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This article was published on August 29, 2013

    Wikimedia implements encrypted HTTPS browsing by default for logged-in users

    Wikimedia implements encrypted HTTPS browsing by default for logged-in users
    Jon Russell
    Story by

    Jon Russell

    Jon Russell was Asia Editor for The Next Web from 2011 to 2014. Originally from the UK, he lives in Bangkok, Thailand. You can find him on T Jon Russell was Asia Editor for The Next Web from 2011 to 2014. Originally from the UK, he lives in Bangkok, Thailand. You can find him on Twitter, Angel List, LinkedIn.

    The Wikimedia Foundation has announced that it has enabled HTTPS by default for users who log in to its Wikimedia sites, which include Wikipedia, coming good on a promise it made four weeks ago.

    At the beginning of August, Wikimedia revealed plans to implement the more secure protocol in response to leaks regarding the NSA’s XKeyscore program, and the system is now in place — albeit a week later than originally planned.

    “By default, all logged-in users will now be using HTTPS to access Wikimedia sites. What this does is encrypt the connection between the Wikimedia servers and the user’s browser so that the information sent between the two is not readable by anyone else,” a blog post from the organization explains.

    There are some exceptions however, and Wikimedia says that users in China and Iran will not be covered. The organization says the Chinese exclusion has been made at the request of local users.

    “Some users live in areas where HTTPS is not an easy option, most times because of explicit blocking by a government,” it explains. “At the request of these communities, we have made an explicit exclusion for users from those affected countries.”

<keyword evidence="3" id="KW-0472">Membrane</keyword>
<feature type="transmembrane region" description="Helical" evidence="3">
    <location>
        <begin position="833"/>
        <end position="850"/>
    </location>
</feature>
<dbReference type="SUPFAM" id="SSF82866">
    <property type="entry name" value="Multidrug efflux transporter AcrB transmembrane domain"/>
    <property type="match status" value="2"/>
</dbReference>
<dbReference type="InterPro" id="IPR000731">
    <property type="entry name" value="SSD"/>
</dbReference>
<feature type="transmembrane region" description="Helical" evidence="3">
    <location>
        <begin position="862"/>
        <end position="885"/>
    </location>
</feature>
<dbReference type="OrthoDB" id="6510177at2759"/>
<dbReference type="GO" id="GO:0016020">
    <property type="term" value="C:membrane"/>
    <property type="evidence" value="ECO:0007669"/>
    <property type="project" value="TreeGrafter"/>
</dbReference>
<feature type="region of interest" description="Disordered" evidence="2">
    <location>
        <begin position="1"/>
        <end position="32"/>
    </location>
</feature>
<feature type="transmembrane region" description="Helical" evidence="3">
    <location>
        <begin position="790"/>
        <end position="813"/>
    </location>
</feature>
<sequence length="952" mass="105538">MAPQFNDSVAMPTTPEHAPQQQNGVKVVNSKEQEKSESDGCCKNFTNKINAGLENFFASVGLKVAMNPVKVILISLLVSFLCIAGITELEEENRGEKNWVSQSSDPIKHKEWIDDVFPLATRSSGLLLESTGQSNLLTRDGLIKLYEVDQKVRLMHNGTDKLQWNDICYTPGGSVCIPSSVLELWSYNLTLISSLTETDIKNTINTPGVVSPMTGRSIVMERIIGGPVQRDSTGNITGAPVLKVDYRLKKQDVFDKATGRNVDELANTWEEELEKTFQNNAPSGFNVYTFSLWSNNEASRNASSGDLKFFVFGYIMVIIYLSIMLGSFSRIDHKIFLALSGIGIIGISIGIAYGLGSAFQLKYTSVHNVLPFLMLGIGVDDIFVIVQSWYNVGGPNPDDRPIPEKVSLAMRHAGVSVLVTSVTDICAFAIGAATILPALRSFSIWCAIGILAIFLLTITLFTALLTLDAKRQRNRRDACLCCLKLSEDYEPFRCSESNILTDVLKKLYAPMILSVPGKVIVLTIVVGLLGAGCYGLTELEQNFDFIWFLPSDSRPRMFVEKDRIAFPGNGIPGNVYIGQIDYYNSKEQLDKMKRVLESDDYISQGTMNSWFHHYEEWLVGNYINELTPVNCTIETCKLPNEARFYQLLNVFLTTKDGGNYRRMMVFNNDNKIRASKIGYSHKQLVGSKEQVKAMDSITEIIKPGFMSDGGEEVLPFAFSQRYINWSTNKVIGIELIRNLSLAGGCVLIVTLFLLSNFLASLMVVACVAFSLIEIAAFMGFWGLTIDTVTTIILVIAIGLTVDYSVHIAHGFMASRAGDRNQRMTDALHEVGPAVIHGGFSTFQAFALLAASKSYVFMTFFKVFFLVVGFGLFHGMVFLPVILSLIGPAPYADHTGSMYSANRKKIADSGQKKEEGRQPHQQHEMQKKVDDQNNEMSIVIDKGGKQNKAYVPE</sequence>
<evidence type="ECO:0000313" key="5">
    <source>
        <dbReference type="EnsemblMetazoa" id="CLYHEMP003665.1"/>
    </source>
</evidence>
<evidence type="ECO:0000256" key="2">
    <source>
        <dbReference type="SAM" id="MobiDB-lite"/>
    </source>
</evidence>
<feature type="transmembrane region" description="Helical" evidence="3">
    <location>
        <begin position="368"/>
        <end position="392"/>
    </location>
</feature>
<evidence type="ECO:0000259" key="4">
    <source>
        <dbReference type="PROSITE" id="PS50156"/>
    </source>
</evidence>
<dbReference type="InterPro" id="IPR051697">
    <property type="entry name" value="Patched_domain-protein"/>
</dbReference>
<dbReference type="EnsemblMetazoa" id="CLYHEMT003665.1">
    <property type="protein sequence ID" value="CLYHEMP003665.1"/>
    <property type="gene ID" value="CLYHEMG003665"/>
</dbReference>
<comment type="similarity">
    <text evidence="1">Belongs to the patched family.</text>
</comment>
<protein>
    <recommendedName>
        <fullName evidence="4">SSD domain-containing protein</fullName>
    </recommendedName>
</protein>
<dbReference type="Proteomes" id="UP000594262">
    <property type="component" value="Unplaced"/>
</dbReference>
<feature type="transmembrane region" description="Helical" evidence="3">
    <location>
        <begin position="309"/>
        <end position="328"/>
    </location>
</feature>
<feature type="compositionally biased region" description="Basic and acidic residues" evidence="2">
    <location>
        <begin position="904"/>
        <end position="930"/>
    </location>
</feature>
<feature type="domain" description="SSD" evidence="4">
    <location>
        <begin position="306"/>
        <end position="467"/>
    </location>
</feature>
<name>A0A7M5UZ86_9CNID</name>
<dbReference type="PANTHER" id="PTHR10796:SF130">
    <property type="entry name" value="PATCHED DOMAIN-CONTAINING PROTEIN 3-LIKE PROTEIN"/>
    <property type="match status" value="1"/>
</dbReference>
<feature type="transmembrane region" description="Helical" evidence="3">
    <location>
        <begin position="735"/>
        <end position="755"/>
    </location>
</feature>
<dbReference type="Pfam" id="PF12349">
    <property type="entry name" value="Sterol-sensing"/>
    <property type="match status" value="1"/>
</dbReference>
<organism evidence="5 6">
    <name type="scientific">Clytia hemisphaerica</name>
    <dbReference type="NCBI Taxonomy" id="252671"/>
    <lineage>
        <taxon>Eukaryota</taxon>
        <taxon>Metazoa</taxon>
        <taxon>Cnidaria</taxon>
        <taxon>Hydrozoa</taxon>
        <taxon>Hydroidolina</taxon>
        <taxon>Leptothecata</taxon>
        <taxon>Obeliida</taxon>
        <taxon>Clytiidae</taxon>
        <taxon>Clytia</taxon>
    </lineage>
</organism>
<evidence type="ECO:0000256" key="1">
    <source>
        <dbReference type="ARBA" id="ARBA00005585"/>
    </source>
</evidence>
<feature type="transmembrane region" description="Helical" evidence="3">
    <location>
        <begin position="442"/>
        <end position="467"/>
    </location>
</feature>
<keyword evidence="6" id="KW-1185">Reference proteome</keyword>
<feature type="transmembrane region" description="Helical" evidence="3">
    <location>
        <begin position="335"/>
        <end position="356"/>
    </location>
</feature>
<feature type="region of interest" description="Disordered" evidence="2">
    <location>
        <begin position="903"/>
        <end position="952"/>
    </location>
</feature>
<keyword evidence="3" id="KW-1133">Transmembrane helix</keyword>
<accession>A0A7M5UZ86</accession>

China began blocking the encrypted version of Wikipedia following the June 4 Tiananmen anniversary, forcing users to browse the unencrypted version or nothing at all. Wikimedia founder Jimmy Wales told the Wall Street Journal that he will never cooperate with censorship requests and, though he is in favor of enabling encrypted browsing in China, the organization does not have the technology to do so at this point.

    Users in countries where HTTPS is default can switch it off via a setting in their profile. That might be necessary if the site is running slowly, but, in general, HTTPS is a better, more secure option for browsing the Web.

    HTTPS is popular among many Internet services, particularly in light of recent NSA and PRISM revelations. Facebook completed its transition to default HTTPS browsing this month, while Twitter has offered the feature since 2011.

    Headline image via bastique / Flickr